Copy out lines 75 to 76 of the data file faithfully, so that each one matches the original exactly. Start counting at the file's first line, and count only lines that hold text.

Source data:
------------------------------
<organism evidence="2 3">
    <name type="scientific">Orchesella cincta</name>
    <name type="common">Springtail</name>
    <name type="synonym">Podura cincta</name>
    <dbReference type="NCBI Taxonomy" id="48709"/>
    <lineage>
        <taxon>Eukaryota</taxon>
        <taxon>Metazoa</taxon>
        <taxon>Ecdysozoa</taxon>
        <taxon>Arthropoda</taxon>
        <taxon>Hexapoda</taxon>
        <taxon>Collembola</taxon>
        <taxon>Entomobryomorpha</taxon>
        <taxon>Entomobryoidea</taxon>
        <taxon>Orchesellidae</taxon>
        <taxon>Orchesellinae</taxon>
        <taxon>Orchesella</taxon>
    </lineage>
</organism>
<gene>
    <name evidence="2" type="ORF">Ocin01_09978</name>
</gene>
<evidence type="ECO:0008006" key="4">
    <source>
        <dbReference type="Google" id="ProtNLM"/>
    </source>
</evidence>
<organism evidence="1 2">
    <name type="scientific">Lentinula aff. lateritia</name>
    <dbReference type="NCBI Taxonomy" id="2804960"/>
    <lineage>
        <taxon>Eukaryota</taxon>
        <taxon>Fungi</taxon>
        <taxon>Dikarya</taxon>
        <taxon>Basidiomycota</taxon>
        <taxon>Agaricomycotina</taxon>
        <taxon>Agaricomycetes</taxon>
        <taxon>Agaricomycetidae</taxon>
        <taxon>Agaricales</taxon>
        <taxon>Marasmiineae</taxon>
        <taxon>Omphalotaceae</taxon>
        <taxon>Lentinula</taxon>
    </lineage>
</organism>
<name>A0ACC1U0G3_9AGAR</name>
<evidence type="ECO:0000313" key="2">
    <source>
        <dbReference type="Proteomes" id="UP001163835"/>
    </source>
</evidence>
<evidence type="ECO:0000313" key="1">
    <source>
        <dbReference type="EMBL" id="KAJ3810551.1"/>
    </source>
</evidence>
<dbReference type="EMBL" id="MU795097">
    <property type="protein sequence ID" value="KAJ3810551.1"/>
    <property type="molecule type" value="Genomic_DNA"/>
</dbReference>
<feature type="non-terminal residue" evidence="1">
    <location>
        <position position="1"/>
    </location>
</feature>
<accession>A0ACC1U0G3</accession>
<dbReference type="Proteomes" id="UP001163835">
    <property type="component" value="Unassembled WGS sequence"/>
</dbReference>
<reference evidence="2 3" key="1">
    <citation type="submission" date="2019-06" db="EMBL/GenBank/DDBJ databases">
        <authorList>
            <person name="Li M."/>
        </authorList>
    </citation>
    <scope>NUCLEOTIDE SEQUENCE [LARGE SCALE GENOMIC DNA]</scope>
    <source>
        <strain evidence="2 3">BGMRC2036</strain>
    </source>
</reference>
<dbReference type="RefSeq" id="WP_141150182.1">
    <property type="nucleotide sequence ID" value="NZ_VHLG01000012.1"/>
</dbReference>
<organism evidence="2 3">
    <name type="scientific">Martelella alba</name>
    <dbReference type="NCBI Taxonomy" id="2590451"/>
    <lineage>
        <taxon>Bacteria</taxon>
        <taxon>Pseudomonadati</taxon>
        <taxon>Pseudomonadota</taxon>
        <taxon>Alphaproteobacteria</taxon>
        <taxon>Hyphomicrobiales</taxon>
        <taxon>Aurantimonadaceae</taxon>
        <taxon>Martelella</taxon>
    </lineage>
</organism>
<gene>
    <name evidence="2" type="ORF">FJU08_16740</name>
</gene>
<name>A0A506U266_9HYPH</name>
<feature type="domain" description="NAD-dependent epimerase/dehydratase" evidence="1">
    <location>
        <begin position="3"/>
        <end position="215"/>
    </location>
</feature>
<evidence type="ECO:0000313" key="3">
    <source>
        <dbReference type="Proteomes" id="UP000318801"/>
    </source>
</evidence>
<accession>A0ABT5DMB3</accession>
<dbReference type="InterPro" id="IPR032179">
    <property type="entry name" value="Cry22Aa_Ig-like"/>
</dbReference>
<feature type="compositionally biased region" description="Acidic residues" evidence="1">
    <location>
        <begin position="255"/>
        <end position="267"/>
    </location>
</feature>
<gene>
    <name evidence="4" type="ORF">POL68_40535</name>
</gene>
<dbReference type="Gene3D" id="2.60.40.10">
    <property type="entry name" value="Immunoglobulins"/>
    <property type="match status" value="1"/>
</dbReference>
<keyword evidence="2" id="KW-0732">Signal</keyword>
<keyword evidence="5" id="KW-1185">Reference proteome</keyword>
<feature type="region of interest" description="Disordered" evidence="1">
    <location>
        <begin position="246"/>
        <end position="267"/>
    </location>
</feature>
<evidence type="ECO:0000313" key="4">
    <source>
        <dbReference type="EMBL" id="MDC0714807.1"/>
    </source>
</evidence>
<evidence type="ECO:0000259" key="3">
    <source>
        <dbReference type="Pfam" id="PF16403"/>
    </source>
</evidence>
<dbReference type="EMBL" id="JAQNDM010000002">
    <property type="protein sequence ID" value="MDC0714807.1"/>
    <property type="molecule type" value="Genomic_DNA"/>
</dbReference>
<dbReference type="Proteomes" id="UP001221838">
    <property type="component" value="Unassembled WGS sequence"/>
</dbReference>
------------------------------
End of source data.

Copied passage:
    <scope>NUCLEOTIDE SEQUENCE [LARGE SCALE GENOMIC DNA]</scope>
    <source>